Customers watch a robot that now greets customers at the Mitsukoshi department store in Tokyo.  (Shizuo Kambayashi/AP)

Here’s a look at five things impacting the way we live, work and play.

1. Technologies replacing humans try to emulate humans

It’s increasingly easy to go about your daily life with minimal interaction with real human beings. Chances to exchange small talk or a friendly smile are evaporating as businesses automate their services to be more efficient and profitable. You can stay home, and order everything you need online. If you call a business, you’ll likely get an automated recording, encouraging you to press 1 for this or 2 for that.

Let’s say you do leave your home. Many businesses now have self checkout options, and those will likely grow. Jeffrey Sachs has warned that coffee shops will soon do away with baristas.

This robot's skin has been made to mimic real human skin. Its face includes 40 motors that allow it to make human-like expressions. Hanson Robotics showed it off last week in Hong Kong. (Tyrone Siu/Reuters) This robot’s skin has been made to mimic real human skin. Its face includes 40 motors that allow it to make human-like expressions. Hanson Robotics showed it off last week in Hong Kong. (Tyrone Siu/Reuters)

Even social meccas like bars and pubs could be at risk. Royal Carribean has a robotic bartender on its newest cruise ship. According to this Wall Street Journal article on the rise of robotic bartenders, the Kentucky Derby will feature 10 tabletop devices for visitors to have drinks auto-served to them.

It’s incredibly appealing for businesses to outsource work from humans to machines, provided the machine is cheaper and does the job well enough. A 2013 Oxford study argued that 47 percent of current U.S. jobs could be automated.

This raises the question, will there be backlash? Will we ever start demanding “organic” real interactions, or will the tradeoff of a cheaper product make it worth it?

So it’ll be interesting to watch the emergence of robots built to look and act like humans. Early versions are popping up around the world. They likely won’t fool us anytime soon into thinking they’re human. But with the rapid advances in technology due to Moore’s Law, perhaps one day we’ll get used to chit-chatting about the weather with a robotic cashier.

2. Google to launch its own wireless service. From The Wall Street Journal:

The service is expected to allow customers to pay only for the amount of data they actually use each month, people familiar with the matter said—a move that could further push carriers to do away with lucrative “breakage.”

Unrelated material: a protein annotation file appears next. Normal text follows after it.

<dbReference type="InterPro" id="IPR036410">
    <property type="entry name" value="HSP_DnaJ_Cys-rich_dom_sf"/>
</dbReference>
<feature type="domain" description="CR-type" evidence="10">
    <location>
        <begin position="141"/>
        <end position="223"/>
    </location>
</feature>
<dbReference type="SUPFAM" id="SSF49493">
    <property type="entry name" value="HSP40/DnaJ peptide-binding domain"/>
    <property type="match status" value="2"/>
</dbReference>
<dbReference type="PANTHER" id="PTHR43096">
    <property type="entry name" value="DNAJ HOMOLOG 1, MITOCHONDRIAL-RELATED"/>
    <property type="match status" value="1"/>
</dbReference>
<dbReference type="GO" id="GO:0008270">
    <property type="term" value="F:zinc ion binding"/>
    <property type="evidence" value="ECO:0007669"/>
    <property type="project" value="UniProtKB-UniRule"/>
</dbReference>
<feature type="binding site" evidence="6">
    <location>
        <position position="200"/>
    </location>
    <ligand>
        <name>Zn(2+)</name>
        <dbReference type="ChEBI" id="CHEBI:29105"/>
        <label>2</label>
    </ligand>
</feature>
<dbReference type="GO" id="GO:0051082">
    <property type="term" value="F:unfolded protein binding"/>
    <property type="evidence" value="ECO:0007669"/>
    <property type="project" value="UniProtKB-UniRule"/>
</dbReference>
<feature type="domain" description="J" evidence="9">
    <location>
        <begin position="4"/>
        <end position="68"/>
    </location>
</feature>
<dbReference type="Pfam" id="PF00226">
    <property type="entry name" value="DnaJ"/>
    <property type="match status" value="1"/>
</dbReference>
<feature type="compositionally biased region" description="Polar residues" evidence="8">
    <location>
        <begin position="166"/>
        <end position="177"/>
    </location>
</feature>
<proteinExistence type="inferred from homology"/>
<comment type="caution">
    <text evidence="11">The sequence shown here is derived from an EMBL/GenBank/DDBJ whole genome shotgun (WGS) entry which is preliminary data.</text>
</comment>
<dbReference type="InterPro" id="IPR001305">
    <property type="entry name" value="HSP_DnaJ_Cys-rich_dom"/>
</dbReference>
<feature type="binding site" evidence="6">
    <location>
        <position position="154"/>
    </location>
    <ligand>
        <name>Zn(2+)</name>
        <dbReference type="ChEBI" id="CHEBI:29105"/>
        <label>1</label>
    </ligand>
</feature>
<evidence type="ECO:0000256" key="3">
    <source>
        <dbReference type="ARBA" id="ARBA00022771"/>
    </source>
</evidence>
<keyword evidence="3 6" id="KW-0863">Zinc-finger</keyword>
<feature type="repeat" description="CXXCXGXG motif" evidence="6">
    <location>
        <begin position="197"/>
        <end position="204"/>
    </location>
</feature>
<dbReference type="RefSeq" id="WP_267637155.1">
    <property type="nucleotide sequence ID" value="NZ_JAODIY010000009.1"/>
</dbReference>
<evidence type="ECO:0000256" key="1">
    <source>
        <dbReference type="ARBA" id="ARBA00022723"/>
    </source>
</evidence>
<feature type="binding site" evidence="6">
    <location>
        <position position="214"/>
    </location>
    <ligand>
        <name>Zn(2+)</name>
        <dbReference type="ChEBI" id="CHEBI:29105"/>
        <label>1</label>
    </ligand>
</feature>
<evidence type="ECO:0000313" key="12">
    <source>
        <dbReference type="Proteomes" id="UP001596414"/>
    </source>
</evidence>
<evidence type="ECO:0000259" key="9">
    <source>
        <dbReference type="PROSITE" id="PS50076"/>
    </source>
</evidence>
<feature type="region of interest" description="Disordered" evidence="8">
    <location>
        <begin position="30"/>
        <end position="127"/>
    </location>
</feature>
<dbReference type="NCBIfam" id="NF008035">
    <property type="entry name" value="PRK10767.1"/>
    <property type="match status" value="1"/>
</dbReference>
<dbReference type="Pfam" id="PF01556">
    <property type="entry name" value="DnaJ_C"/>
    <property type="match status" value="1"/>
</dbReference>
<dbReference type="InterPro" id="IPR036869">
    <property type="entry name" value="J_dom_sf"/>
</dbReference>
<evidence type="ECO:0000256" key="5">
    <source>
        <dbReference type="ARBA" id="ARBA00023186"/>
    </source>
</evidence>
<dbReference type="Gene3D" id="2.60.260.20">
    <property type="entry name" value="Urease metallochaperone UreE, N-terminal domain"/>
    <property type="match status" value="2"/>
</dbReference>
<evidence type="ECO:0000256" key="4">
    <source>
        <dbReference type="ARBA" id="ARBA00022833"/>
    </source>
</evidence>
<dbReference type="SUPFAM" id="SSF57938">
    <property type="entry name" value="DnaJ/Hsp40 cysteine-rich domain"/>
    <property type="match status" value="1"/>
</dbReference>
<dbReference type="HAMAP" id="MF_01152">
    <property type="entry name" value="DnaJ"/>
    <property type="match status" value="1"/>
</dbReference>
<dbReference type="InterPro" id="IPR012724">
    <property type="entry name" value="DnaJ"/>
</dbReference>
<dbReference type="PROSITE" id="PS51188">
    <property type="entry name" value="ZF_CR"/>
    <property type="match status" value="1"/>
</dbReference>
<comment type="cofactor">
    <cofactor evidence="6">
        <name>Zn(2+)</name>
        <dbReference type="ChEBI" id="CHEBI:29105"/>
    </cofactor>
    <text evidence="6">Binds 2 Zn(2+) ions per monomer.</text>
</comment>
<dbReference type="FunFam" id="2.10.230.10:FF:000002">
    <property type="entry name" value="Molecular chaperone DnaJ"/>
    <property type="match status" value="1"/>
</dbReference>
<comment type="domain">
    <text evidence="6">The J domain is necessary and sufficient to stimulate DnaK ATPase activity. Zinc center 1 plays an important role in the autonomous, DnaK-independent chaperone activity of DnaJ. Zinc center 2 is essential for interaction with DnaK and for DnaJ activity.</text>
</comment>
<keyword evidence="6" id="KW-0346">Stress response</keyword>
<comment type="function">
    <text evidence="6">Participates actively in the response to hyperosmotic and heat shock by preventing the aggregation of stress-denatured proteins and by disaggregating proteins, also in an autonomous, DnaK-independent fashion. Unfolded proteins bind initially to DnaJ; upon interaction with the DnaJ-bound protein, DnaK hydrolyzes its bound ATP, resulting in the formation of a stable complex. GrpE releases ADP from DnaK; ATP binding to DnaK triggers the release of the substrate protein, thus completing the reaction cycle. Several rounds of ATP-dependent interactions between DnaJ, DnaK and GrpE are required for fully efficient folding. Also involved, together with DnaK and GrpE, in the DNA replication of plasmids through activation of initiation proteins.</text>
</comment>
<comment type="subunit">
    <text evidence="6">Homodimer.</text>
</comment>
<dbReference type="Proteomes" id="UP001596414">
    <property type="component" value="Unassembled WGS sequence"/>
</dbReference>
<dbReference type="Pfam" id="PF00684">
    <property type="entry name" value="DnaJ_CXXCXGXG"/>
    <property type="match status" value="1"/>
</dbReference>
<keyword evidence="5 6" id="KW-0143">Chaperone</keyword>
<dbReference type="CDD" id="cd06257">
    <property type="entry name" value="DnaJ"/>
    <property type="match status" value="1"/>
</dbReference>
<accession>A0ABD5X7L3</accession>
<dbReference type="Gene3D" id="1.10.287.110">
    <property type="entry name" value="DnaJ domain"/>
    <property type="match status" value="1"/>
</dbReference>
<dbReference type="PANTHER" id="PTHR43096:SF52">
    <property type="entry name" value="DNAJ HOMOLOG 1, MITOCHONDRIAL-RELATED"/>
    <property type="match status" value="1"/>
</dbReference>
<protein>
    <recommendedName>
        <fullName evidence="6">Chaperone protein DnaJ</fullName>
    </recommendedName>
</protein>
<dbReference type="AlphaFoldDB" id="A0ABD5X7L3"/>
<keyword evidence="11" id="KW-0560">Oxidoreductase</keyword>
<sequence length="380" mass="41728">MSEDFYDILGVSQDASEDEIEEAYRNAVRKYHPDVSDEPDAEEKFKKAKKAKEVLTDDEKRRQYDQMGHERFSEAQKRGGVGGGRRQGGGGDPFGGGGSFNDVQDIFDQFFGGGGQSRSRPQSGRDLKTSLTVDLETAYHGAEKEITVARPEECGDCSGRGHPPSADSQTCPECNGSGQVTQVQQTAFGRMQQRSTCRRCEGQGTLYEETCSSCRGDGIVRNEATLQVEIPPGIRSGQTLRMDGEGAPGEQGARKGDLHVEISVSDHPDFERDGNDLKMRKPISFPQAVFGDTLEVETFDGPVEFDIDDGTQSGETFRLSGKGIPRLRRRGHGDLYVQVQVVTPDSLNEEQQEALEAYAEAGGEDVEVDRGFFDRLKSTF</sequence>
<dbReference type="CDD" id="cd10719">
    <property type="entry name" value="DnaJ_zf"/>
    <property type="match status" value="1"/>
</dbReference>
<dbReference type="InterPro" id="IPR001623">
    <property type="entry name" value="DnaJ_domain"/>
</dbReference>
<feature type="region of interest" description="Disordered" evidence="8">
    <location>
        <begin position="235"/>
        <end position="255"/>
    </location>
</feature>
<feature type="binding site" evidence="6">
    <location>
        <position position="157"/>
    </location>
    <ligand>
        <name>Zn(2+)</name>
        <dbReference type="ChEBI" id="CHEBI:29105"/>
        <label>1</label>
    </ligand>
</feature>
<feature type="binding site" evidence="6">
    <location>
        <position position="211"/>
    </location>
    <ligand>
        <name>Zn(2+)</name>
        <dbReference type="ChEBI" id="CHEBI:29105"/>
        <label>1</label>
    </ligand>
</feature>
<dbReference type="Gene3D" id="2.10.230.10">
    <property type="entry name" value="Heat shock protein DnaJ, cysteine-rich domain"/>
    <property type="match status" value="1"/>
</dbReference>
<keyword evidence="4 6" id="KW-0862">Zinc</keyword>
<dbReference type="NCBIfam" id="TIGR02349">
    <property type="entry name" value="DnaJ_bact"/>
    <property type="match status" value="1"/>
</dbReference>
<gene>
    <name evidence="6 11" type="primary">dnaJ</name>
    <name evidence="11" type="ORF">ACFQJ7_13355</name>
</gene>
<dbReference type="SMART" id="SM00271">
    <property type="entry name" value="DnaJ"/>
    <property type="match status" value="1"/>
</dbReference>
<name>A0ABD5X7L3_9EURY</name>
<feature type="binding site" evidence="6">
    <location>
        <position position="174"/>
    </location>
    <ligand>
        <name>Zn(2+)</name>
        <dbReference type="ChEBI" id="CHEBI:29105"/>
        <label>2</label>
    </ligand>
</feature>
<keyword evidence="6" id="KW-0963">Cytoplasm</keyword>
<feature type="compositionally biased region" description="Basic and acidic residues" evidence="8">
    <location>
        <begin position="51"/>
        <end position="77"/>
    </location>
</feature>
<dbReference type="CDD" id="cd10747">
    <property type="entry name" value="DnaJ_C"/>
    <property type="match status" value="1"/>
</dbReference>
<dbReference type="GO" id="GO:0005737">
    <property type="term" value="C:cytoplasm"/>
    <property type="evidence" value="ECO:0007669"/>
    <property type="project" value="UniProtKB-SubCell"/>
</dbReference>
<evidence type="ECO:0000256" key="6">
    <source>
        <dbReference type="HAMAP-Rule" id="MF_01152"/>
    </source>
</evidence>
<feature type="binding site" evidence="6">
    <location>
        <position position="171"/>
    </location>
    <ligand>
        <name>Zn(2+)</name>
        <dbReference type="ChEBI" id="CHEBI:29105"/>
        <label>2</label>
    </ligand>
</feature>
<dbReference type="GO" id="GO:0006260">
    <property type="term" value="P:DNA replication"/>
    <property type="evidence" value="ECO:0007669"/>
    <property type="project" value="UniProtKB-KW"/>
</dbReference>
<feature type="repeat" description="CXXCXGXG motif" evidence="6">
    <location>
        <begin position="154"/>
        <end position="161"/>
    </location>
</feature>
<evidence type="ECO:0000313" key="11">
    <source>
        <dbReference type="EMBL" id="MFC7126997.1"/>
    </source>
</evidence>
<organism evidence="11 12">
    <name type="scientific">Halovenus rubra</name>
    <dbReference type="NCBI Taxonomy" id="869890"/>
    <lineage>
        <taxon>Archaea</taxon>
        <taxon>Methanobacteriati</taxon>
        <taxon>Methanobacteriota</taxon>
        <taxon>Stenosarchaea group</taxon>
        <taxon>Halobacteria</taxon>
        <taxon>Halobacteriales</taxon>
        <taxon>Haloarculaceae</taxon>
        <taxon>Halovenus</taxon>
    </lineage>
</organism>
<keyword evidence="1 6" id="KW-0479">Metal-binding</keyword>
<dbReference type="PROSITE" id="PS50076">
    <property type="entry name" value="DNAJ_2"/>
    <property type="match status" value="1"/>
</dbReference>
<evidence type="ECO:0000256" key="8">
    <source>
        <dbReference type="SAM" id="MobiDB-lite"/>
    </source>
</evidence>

Many traditional wireless plans require subscribers to pay for buckets of data that expire at the end of each month. A 2013 study by a company called Validas, which analyzes consumers’ bills to help them choose the right plan, says smartphone users typically waste $28 each month on unused data.

3. Protecting a marathon from unwanted drones. Via Popular Science:

To protect this year’s Boston Marathon runners and spectators from drone-borne threats, a Washington, D.C.-based company patrolled the event with drone-detecting sensors and net guns. …

DroneShield’s system to counter unmanned aerial vehicles consisted mainly of audio detectors, designed to pick up on the specific sounds made by the small remotely piloted craft, with programs to filter out false positives. For this year’s marathon, DroneShield placed 10 sensors along the marathon route.

4. The Hubble Space Telescope turns 25. Via Joel Achenbach:

The Hubble helped change our understanding of the age of the universe, the evolution of galaxies and the expansion of space itself. Along the way it has had the equivalent of knee and hip replacement surgery: Five times, astronauts on the space shuttle paid a visit to swap out old batteries and install new instruments, including, in 2009, the best camera the telescope has ever had. …

“This is 1970s technology, and it is still, after 25 years, the most powerful scientific instrument in the world,” said astronomer Patrick McCarthy, who’s working on the Giant Magellan Telescope under construction in Chile.

5. A home battery pack from Tesla. Given that they already produce batteries for SolarCity, it’ll be interesting to see if the April 30 news will offer any new wrinkles. From The Wall Street Journal:

Tesla’s Chief Executive Officer Elon Musk had previously announced through Twitterthe company would announce a new product line—not a vehicle—on April 30. There is an event planned at Tesla’s Hawthorne, Calif.-based design studio to unveil the product. Mr. Musk had previously said the company was working on a stationary battery storage product. In addition, Mr. Musk has said the company could produce batteries at its so-called gigafactory, which is under construction in Nevada, for this same market.